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Rural Confidence Steadies

Rural Confidence Steadies

New Zealand farmers face a new season’s production in better heart than two months ago but are still watching spending carefully according to latest survey data.

The bi-monthly AC Nielsen/Rabobank Rural Confidence Survey, taken in April/May, shows that international stability has lifted farm confidence from the lows reached in the last survey. Most farmers now predict a stable 12 months ahead, although half still expect to earn less income and one in five plans to spend less on their business.

Rabobank managing director Bryan Inch said the survey showed farmers are realistic about the rural economy and while not anticipating significant gains there is an expectation of stability.

After an indifferent season for most farming sectors many farmers are expecting a period of relative stability.

Overall the outlook for farming has stabilised - 47 per cent of all farmers now predict their industry will remain steady this coming year, up from 30 per cent last survey. And far fewer expect things to get worse (45 per cent versus 66 per cent).

“The mild start to the winter and the relative stability of the New Zealand dollar, albeit at high levels, are both reducing uncertainty for the coming season,” he said.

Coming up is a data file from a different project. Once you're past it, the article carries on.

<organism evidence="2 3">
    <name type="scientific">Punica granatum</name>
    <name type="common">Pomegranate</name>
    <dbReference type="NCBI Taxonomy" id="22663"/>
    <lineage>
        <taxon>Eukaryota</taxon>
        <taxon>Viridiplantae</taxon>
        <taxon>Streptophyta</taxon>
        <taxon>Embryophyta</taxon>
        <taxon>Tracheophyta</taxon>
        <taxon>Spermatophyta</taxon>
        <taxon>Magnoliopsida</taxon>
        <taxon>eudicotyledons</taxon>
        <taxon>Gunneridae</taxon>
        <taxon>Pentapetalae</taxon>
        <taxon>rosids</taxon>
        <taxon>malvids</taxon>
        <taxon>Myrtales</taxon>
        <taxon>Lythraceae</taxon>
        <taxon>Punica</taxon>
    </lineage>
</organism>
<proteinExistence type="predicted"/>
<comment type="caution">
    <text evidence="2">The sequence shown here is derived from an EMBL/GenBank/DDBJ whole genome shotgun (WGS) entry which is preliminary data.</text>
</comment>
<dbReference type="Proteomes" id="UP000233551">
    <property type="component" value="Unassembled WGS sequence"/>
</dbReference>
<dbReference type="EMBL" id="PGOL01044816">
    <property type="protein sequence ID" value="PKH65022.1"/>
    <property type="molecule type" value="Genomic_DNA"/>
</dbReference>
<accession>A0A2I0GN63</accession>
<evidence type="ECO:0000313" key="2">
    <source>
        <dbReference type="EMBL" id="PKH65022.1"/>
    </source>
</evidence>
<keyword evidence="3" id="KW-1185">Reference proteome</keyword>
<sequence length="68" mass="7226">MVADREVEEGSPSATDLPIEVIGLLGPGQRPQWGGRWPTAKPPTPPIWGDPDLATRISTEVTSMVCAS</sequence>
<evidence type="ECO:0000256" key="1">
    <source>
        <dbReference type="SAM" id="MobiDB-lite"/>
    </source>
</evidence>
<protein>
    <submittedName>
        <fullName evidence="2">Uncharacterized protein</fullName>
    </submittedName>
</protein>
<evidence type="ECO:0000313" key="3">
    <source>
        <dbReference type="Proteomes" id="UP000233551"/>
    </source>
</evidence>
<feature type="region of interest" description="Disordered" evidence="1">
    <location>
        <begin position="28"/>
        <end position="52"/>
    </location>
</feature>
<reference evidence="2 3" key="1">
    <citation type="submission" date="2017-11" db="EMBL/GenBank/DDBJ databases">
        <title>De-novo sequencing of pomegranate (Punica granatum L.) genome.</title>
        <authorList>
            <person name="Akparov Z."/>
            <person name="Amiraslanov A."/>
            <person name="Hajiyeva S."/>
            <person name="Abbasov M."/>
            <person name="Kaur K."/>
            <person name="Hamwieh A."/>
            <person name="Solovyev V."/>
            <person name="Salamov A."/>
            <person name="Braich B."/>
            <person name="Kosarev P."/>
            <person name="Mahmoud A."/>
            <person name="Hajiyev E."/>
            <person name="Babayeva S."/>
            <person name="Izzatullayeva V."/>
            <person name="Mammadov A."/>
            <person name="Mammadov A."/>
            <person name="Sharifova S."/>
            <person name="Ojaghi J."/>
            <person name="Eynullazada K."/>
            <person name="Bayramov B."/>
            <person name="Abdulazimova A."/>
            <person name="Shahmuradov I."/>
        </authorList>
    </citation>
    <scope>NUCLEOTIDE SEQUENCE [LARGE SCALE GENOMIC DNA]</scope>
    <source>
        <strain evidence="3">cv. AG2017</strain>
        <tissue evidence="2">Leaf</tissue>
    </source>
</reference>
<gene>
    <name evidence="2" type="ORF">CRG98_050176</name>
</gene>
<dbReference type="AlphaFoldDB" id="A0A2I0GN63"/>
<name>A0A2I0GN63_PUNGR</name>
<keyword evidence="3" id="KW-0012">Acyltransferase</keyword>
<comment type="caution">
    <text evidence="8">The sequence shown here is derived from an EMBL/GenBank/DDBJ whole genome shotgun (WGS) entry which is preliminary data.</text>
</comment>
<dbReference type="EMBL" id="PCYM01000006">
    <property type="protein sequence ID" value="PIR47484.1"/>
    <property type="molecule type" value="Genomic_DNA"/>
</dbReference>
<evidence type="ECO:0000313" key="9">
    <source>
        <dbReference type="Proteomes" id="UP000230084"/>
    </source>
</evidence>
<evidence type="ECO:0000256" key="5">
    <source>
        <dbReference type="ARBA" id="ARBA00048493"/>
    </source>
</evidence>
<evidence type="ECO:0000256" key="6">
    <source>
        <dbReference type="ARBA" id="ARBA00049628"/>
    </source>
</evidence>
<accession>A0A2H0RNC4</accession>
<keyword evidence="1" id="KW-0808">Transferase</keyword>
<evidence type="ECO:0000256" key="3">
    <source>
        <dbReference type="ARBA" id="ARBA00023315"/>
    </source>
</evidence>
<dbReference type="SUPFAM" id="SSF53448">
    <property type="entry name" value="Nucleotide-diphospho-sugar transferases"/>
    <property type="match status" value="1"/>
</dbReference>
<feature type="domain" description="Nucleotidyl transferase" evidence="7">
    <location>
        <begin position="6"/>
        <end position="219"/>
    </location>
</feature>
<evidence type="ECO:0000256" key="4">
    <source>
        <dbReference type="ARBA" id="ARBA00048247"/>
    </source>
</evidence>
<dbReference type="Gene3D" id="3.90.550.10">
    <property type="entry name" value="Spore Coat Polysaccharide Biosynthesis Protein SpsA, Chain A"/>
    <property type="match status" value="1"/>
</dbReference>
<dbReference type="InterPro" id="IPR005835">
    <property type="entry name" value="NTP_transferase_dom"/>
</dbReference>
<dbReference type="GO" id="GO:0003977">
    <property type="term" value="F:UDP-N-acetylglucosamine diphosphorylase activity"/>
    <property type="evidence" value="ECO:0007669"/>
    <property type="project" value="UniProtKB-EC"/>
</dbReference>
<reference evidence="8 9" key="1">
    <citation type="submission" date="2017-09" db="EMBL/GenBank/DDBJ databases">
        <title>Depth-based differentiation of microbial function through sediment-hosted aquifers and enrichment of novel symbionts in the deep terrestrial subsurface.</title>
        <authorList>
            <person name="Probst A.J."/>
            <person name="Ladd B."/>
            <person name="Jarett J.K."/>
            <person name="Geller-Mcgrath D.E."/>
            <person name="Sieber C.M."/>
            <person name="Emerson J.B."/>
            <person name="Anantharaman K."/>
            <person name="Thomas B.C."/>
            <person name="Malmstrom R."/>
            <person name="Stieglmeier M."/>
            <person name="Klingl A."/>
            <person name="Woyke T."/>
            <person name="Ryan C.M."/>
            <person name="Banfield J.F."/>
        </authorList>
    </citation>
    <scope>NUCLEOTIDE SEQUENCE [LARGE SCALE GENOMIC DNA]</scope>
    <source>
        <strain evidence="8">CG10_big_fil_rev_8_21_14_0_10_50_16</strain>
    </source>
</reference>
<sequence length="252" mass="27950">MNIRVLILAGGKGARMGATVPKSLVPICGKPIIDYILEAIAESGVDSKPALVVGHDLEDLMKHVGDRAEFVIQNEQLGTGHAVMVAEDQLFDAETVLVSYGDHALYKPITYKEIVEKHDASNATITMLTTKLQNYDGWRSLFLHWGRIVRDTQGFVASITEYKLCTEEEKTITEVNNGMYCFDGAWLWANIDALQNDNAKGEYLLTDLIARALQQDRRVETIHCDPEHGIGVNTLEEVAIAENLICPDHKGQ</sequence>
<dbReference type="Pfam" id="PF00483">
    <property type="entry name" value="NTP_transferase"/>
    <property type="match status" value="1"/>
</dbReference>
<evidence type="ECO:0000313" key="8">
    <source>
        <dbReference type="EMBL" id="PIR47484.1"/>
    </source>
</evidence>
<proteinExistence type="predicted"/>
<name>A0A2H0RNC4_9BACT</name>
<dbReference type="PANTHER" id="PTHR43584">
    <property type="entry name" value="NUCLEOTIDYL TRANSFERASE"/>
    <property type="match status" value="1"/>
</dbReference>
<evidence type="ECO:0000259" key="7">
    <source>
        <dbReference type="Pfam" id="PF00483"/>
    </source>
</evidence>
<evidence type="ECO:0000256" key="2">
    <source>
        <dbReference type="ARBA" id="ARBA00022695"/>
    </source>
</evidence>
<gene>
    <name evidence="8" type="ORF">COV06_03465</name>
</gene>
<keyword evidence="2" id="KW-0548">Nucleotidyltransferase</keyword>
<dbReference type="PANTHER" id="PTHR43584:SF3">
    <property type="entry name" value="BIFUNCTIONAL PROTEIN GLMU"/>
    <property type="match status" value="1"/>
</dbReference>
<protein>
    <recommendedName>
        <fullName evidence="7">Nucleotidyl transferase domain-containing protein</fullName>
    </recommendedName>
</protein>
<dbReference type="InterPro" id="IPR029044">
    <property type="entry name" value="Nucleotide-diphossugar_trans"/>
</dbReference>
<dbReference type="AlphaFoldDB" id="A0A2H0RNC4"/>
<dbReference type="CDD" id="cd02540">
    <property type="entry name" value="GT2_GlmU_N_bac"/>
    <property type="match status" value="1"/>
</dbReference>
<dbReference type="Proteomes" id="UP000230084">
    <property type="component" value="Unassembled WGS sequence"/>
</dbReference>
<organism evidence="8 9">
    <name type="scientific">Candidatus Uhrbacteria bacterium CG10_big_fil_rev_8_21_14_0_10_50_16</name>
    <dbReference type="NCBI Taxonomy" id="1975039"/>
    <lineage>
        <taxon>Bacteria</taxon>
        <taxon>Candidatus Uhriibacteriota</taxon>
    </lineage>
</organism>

Beef farmer pessimism in particular appears to have bottomed out, now with only 50 per cent of beef producers predicting worsening industry performance, down from 80 per cent in the last survey.

“There is a feeling that recent trends in the exchange rate and beef schedule may have stabilised with an expectation from most beef farmers of consolidation and certainty.”

Across farm types, the attitude towards farm investment has also improved, with over three quarters of farmers saying they will maintain or increase current spending on land, stock or plant.

This is a very positive sign for maintaining and improving the current production levels from agriculture.

Half the country’s farmers are braced for lower incomes this coming 12 months, but that’s an improvement on the last survey (67 per cent) and the number who are expecting no change has increased to 33 per cent.

“Farmers will be very cautious with spending in the coming season due to reduced income expectations and most farmers expecting farm input costs to rise.”

Most farmers (82 per cent) believe interest rates will either stay the same or drop; only 17 per cent believe rate rises lie ahead. The AC Nielsen/Rabobank Rural Confidence Survey is the first survey of its type in New Zealand, and uses AC Nielsen’s 1000-strong panel of farmers across the country. The next results will be released in August 2003.

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